Libyans were prohibited from studying English for several years under Qaddafi's rule, after U.S. planes bombed Tripoli in 1986. This meant any bands that sang English lyrics would be clamped down upon by the authorities.
Rock band Blackforce first came together in the mid-1980s, but were forced to practice their music underground, away from the watchful eye of the government.
The band comprises four friends who are all heavy-metal enthusiasts.
“The band was formed in the mid-1980s. We are a group of friends who have a common interest in music. We came up with the idea of forming this group because we all love this particular style (rock), which was not very popular in Libya,” said lead singer Naser al-Geedi.
Al-Geedi said he had high hopes for the band's ability to captivate a Libyan audience in the future. However, he said the country currently lacked the facilities and funding to develop musical talent.
“There is no music production in Libya due to the lack of its essential factors. One of those factors is finance and the most important one is freedom of expression. There is also no market for it. Of course [former leader Muammar] Qaddafi used to control a lot of issues in the country including the music industry. But we have reformed our band now and we are hopeful about the future,” he said.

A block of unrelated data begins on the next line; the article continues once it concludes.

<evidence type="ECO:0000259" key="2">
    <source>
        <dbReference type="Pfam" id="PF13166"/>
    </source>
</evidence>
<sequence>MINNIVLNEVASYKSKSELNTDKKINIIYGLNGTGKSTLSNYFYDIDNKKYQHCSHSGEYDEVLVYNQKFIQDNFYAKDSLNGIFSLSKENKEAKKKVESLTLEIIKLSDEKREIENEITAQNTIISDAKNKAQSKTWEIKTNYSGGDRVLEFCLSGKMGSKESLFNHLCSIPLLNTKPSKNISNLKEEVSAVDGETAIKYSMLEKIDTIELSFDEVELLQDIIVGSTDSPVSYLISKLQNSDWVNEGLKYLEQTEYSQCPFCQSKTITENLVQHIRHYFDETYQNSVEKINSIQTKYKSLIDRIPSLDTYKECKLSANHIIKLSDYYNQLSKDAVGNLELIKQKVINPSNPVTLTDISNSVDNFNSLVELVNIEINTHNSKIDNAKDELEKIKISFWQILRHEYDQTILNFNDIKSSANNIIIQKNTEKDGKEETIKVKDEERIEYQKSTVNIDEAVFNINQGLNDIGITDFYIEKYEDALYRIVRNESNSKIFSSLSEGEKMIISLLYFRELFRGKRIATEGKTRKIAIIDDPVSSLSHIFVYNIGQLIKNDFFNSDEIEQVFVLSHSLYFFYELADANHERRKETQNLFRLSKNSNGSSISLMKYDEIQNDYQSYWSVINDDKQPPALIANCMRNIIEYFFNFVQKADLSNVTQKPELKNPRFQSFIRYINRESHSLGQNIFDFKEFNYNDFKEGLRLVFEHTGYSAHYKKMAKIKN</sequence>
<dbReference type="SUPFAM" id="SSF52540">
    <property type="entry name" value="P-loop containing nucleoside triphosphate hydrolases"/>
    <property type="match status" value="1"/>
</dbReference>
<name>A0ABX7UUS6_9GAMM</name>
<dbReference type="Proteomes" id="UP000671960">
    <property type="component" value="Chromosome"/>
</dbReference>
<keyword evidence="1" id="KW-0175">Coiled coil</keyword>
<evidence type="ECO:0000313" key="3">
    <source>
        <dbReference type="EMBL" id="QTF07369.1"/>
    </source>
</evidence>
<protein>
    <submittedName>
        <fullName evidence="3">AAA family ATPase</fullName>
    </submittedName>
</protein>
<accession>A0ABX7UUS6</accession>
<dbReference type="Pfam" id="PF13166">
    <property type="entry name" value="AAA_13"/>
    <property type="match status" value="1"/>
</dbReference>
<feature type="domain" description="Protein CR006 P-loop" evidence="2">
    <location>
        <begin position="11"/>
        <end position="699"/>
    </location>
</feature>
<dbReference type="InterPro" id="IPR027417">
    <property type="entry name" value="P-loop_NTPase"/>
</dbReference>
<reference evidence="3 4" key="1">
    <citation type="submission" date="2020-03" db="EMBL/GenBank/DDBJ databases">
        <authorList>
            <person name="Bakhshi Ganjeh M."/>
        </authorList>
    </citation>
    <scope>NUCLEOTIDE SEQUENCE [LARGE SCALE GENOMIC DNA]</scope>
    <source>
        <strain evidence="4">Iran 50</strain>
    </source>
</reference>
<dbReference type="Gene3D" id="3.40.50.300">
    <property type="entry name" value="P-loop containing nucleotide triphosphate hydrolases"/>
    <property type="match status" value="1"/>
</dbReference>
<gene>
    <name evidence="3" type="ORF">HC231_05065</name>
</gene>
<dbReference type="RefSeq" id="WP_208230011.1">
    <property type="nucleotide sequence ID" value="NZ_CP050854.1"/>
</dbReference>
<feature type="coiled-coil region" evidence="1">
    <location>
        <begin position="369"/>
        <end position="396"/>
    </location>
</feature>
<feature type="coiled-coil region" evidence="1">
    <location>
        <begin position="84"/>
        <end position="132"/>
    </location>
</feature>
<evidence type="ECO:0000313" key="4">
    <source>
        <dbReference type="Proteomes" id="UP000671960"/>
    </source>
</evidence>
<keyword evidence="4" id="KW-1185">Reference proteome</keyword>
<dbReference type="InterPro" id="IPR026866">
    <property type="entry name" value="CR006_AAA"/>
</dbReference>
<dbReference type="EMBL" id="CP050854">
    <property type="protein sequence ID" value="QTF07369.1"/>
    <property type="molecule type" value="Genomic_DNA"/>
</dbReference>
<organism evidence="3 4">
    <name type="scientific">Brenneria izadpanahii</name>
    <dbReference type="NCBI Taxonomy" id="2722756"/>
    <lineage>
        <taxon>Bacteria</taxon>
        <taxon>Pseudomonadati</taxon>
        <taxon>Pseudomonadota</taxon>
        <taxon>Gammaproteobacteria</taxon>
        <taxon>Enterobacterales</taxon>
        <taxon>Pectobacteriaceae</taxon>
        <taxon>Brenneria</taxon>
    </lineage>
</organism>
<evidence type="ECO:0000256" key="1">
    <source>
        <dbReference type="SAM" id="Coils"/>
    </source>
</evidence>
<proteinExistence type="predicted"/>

With Libya's revolution providing the country with a new-found freedom, band members say their main challenge is no longer the authorities.
“Our challenge is that we have not been practicing music for some time. So we are now trying to prepare ourselves through daily rehearsals so we are well prepared to deliver a decent performance,” said drummer Saleh al-Khuweldi.
Since the ousting and killing of Qaddafi in 2011, Libya has seen an explosion of artistic expression, with the appearance of new publications, art galleries and graffiti.
Music bands such as Blackforce will be hoping the new Libya will also give them an opportunity to prosper.